Deceptive Drug Marketing Claims Barred by California’s Safe Harbor Doctrine3 Jun, 2014 By: Arthur Yoon, Jeffrey Richter
In the case of In re: Celexa and Lexapro Marketing and Sales Practice Litigation, the plaintiffs filed a lawsuit against Forest Laboratories Inc. for violation of the California Consumer Legal Remedies Act, Unfair Competition Law and False Advertising Law – alleging misrepresentation and concealment of material information about the efficacy of the anti-depressant drug Lexapro with respect to the treatment of major depressive disorder (MDD) in pediatric patients. Soon after the U.S. Food and Drug Administration (FDA) approved Forest’s application to market Lexapro for the treatment of MDD in adolescents, the 17-year-old son of the plaintiffs was prescribed Lexapro by his physician to treat his ongoing depression.
The plaintiffs alleged that the drug label for Lexapro, which was approved by the FDA in March 2009, was misleading and inadequate. A section of the label titled “Pediatric Use” stated, “Safety and effectiveness of Lexapro has been established in adolescents (12 to 17 years of age) for the treatment of major depressive disorder…” The label also referenced the two positive clinical studies that formed the basis of FDA approval for the adolescent indication and described both studies as showing “statistically significant greater mean improvement.”
The plaintiffs alleged they and their physician were misled into believing that Lexapro was more effective at treating adolescent MDD than it actually was. In connection with Forest’s application to market Lexapro to adolescents, the plaintiffs claimed that there were several problems with the design of the studies that Forest submitted to the FDA that cast doubts upon the drug’s positive results.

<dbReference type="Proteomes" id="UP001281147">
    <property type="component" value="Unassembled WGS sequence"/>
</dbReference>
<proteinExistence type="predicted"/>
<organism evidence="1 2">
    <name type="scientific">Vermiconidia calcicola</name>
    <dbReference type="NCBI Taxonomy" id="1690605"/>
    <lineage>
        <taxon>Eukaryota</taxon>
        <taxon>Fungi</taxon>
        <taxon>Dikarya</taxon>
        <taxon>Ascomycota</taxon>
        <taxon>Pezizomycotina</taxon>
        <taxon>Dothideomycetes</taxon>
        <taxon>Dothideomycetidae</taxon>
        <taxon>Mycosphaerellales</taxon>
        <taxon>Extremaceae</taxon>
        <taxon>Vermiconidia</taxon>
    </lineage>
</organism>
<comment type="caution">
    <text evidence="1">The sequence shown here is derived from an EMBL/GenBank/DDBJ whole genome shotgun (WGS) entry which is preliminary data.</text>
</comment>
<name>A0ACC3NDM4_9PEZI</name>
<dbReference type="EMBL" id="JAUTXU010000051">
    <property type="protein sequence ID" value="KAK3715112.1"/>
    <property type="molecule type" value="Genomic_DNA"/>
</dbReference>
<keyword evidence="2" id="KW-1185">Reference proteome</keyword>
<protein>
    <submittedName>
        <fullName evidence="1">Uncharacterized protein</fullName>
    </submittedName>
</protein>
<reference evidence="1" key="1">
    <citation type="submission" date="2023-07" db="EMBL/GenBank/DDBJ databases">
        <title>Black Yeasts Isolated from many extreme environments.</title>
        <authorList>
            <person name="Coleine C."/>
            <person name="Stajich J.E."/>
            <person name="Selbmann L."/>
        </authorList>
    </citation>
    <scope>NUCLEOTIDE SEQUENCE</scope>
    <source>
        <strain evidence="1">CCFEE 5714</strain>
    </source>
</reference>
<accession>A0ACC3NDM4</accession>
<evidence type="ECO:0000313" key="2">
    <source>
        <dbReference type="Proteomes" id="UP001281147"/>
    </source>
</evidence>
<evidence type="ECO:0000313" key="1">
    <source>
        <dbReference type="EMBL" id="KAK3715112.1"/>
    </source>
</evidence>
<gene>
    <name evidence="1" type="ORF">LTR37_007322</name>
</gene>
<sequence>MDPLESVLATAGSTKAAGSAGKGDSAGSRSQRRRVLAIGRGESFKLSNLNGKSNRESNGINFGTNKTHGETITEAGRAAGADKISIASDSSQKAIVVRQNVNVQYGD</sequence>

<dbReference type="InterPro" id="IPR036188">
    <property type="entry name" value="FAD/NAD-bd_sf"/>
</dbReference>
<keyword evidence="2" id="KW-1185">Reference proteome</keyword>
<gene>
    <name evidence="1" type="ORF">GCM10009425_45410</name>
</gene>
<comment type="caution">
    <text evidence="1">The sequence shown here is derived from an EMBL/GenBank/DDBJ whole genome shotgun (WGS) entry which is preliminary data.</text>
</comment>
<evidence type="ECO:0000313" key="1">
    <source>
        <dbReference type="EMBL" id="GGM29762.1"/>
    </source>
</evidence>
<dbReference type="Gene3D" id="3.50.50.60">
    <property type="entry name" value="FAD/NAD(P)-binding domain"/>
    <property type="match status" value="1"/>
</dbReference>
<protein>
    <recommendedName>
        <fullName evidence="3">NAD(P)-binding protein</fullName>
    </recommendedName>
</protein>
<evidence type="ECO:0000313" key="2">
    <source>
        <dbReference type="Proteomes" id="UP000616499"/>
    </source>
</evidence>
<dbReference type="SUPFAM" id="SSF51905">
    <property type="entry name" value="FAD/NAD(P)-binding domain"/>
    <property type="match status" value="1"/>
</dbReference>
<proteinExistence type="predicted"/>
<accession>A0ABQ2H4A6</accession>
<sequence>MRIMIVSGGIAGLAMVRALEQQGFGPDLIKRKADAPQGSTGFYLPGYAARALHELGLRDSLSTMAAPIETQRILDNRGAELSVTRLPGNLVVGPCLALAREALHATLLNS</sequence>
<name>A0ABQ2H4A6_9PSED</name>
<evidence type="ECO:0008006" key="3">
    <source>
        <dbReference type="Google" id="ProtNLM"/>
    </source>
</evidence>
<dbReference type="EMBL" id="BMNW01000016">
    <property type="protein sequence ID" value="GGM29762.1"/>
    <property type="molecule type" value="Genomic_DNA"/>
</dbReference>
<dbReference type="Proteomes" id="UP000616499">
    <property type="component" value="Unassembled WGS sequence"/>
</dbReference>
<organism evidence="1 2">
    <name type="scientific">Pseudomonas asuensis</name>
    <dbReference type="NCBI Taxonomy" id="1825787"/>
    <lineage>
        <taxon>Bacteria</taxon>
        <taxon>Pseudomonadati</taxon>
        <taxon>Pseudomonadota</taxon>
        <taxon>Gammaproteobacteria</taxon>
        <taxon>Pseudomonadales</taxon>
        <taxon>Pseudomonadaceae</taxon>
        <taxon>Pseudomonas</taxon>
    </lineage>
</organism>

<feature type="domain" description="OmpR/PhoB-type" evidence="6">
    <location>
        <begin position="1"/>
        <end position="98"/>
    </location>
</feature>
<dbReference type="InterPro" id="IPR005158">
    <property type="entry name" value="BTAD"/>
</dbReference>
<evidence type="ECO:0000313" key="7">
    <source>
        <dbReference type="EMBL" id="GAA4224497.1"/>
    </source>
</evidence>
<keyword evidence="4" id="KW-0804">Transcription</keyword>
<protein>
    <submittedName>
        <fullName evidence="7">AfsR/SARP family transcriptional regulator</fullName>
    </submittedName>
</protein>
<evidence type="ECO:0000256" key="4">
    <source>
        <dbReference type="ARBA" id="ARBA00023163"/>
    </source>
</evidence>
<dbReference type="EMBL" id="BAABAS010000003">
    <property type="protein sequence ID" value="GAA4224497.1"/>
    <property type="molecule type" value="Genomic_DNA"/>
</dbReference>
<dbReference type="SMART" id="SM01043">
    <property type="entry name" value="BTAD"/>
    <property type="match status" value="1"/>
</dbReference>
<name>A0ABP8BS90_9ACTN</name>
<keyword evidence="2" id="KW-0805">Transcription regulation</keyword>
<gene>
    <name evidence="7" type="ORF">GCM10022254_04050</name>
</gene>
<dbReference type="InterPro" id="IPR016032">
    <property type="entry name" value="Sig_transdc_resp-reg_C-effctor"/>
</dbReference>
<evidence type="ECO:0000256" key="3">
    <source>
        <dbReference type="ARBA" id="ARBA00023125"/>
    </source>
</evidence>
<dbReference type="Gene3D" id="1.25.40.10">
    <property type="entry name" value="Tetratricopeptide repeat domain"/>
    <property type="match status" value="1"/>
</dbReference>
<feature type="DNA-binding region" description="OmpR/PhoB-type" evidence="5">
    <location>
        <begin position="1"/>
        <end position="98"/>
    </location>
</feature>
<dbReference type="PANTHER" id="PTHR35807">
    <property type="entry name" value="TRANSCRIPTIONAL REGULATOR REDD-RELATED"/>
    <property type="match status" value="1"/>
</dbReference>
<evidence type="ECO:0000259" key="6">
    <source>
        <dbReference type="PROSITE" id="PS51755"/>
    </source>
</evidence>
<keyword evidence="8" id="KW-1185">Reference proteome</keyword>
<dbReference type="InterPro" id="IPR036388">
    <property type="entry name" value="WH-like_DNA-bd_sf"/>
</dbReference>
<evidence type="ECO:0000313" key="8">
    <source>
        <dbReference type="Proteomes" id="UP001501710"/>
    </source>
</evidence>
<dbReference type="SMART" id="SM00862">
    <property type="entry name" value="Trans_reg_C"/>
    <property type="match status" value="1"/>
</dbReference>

Forest sought dismissal of the lawsuit arguing that the California Safe Harbor Doctrine bars the plaintiffs' claims because the FDA is required by statute to decline to approve a new drug application if there is a lack of substantial evidence that the drug will have the effect it purports or is represented to have under the conditions of use prescribed, recommended or suggested in the proposed labeling of the drug. Forest further asserted that the FDA's regulations concerning prescription drug labeling provide further support for its argument that FDA approval of a drug label protects Forest from liability under state consumer protection law for statements or omissions within that label. The federal district court agreed.
The California Safe Harbor Doctrine bars certain claims brought under its unfair competition laws, when the action or conduct in question is either clearly barred or clearly permitted under another provision in the state law or under federal statutes and regulations. The doctrine, the court explained, reflects the judgment of the California Supreme Court that courts cannot use the state’s unfair competition law to second-guess or condemn actions the legislature permits.
Since Congress entrusted the FDA to determine whether or not there is substantial evidence of a drug’s efficacy for a particular indication, and further entrusted them to determine whether proposed drug labeling is false or misleading, then the FDA’s approval of a drug under both criteria gives the manufacturer a safe harbor from claims on that basis under state unfair competition laws, the court explained. Accordingly, since the FDA had approved Forest’s application to market Lexapro to adolescents for the treatment of MDD, the safe harbor doctrine barred the plaintiffs’ claims that Forest had violated the state’s unfair competition laws and the lawsuit was dismissed.
The court’s ruling, however, should not be relied upon by advertisers outside the context of the FDA’s approval process for a prescription drug. The safe harbor exception may not apply in other types of cases. Courts have held that safe harbor does not apply to FDA regulation of food and homeopathic remedies. In contrast to the insufficient regulatory frameworks for these products, the prescription drug industry is subject to comprehensive regulations promulgated by the FDA and a comprehensive process to evaluate the safety and efficacy of drugs. The availability of the safe harbor exception, therefore, needs to be examined on a case-by-case basis taking into account the specific regulations and process that the FDA may have established to evaluate the safety and efficacy of a particular product.